Traditional Sadness

Written by A.Z. Alfred

Continued from page 1

The names ofrepparttar child do not just come fromrepparttar 137636 parent, but grandparents have to give, at least, a name too. For some children who have great grandparents, then they definitely will get ten names, names they may never remember. Some are lucky to get just two names becauserepparttar 137637 grand parents are dead. The funny thing about some names is that they could be a three in one names.

Not that I’m against someone having a hundred names or a seven in one name, but most Nigerians don’t get jaw friendly names like George Bush, Bill Clinton. (Though his real name is William Jefferson Rogers. Maybe it won’t makerepparttar 137638 presidential seat or sell his book titled My Life.) They (most Nigerians) don’t get memorable names that could sell books.

I overheard a Nigerian traditional chief saying, “ What’srepparttar 137639 meaning of Bush? Jungle or forest? And Gate is what? But a name like Oluwafemi means God loves me. Oluwatoyin means God be praised. Our names are names that makes sense.” I agree with him. Whether a name has a meaning or not is notrepparttar 137640 issue, but how could tradition be so cruel to even have to deciderepparttar 137641 kind of wife or husband to marry or where he or she comes from. For better understanding, I will put myself in a Nigerian’s shoes.

If I have come a long way impressing a girl and finally making her fall in love with me and we’ve talked about how happy we would live together. Then I bring her before my parent, according to tradition, so they could meet my kind of wife, all I might end up hearing is, “she isn’t right for you.” Not that they feel she wouldn’t love me in ten years time. No! I can’t marry her because she is from that tribe, which went into a conflict with my tribe inrepparttar 137642 sixteenth century or I can’t marry her because her past two generations were Muslims. Though she has changed her faith, I still can’t marry her because she was born a Muslim.

I knowrepparttar 137643 Holy Book (Bible) says, “Parents know better,” (Paraphrased) but do they have to inflict onrepparttar 137644 present generationrepparttar 137645 harrowing pains of past conflict hidden in their hearts? Do they have to take away what I am sure would give me happinessrepparttar 137646 rest of my days?

You might say “I could marry her against their will.” Yes, I thought of that. But many who have done that end up miserable in life. Don’t know if it’s some kind of supernatural force behindrepparttar 137647 whole traditional stuff.

And, if I eventually let go of that beautiful girl who never turned out to be my wife and I marry someone else, tradition comes in again if she has no male child. She needs to give me a son that would continuerepparttar 137648 family tree. I might be unmoved by this, but tradition would not forgive her as they expect me to take another wife.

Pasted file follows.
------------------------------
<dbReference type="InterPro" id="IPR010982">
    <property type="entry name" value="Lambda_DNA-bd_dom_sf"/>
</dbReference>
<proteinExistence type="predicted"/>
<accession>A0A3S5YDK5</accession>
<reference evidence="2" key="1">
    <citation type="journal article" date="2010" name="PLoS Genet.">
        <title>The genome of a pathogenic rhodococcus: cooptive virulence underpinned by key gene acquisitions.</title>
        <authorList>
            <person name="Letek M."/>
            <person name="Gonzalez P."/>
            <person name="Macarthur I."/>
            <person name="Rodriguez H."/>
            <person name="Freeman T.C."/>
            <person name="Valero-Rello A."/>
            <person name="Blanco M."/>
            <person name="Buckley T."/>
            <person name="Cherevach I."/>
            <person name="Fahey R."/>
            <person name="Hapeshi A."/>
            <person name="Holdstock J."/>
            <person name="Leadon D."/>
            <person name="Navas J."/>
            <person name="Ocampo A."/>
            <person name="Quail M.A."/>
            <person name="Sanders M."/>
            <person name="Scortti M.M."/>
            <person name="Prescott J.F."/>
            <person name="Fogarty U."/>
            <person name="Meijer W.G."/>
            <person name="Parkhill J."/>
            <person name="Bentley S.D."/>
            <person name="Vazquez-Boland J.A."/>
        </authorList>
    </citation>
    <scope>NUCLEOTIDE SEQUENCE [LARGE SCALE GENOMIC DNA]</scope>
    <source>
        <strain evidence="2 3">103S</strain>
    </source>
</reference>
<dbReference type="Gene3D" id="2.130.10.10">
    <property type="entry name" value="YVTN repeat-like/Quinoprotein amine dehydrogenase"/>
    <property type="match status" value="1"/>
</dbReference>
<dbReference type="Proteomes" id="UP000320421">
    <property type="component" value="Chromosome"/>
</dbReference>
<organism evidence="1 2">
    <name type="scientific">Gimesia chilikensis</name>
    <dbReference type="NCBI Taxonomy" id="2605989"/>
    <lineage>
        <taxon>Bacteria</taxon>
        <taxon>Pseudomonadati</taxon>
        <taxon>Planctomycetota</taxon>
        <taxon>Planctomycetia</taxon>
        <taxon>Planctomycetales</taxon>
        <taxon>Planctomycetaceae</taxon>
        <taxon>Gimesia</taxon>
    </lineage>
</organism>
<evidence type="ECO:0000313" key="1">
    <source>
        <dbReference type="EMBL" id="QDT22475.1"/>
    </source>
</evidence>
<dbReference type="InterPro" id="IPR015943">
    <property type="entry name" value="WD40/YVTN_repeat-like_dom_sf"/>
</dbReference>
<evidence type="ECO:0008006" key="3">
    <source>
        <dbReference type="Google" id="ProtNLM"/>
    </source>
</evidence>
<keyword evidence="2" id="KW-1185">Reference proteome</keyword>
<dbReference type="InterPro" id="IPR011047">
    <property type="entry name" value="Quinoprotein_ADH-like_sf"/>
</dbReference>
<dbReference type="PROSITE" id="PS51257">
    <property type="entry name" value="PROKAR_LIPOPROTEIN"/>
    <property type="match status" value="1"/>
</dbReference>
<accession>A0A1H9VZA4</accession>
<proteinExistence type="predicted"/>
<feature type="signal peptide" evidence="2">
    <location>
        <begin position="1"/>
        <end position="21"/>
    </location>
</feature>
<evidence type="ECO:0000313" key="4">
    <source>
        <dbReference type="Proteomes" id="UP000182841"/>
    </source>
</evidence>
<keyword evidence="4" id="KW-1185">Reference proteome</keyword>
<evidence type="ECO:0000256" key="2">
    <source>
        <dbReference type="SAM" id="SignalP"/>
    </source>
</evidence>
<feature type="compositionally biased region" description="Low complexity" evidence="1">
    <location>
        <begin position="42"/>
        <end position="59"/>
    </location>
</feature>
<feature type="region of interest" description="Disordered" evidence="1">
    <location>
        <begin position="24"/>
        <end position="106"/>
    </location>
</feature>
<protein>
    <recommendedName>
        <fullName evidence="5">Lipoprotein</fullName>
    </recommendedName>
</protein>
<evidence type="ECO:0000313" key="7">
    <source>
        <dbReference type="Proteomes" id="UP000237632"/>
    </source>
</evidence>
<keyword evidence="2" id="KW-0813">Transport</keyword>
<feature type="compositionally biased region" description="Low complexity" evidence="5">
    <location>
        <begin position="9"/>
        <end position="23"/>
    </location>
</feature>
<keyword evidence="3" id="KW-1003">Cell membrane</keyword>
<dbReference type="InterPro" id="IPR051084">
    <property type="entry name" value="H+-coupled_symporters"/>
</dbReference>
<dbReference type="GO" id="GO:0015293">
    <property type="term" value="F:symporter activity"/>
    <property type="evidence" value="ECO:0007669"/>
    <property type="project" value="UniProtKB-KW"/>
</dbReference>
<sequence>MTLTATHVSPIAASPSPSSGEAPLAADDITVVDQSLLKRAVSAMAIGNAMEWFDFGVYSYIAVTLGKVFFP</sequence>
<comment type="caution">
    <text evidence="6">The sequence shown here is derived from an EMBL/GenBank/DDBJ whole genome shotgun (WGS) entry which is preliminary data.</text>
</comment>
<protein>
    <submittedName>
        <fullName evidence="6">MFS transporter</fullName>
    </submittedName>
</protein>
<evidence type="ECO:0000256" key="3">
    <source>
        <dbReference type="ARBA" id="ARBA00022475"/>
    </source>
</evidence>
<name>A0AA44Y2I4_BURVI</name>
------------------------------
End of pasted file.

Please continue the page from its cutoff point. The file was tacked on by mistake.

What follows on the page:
If after years of being married and I pass on at a perceived young age, she would need to cut her hair to her hairline inrepparttar 137649 name of mourning my death. Her punishment for not having a male child is she stands to lose her position as my wife and never gets a pin even if I willed everything to her.

Then if from childhood to adulthood, a child is subjected to tradition, when does he learn to be governed by his heart or mind? When can he or she make a decision that would bring lifetime happiness? I’m still trying to figure that as an adult who is underrepparttar 137650 same tradition.

Coming soon, “Haiku with love” An inspiring poetry collection by A.Z. Alfred. To be published by Author House, USA. for his works and contect or mailto:

A.Z. Alfred is a writer and a motivational speaker whose greatest pleasure is observing the world through a window while listening to inspirational songs.

Poor Little Rabbit: The Runaway Bride

Written by Virginia Bola, PsyD

Continued from page 1

Communication and intelligence-sharing is needed for security purposes but just how deep into our private lives should Big Brother intrude? Personal freedom meansrepparttar freedom to be ourselves, to go wherever, and do whatever, we want as long as it doesn't infringe onrepparttar 137407 rights of others. Do others have, in fact,repparttar 137408 right to know who and where we are?

Look atrepparttar 137409 almost-bride's eyes in every photograph. She looks like a terrified rabbit seeking a way to bolt - and finally she did. Poor little rabbit, you didn't get very far, did you?

The occasional urge to flee, to run off to joinrepparttar 137410 circus, to tie up our goods in a scarf on a stick and set off to seerepparttar 137411 world, tempts all of us at times.

Forget it. You'll be found, brought back, publicly humiliated, and presented with a bill forrepparttar 137412 money it cost to search for you.

No wonder we read books, watch movies, and play games rooted in fantasy. Was it a coincidence that bothrepparttar 137413 George bride andrepparttar 137414 California housewife both headed for Las Vegas,repparttar 137415 ultimate fantasy? We are no longer allowed a life of adventure or exploration, spending our days, as Thoreau envisioned, leading lives of "quiet desperation."

Virginia Bola is a licensed clinical psychologist with deep interests in Social Psychology and politics. She has performed therapeutic services for more than 20 years and has studied the effects of cultural forces and employment on the individual. The author of an interactive workbook, The Wolf at the Door: An Unemployment Survival Manual, and a monthly ezine, The Worker's Edge, she can be reached at

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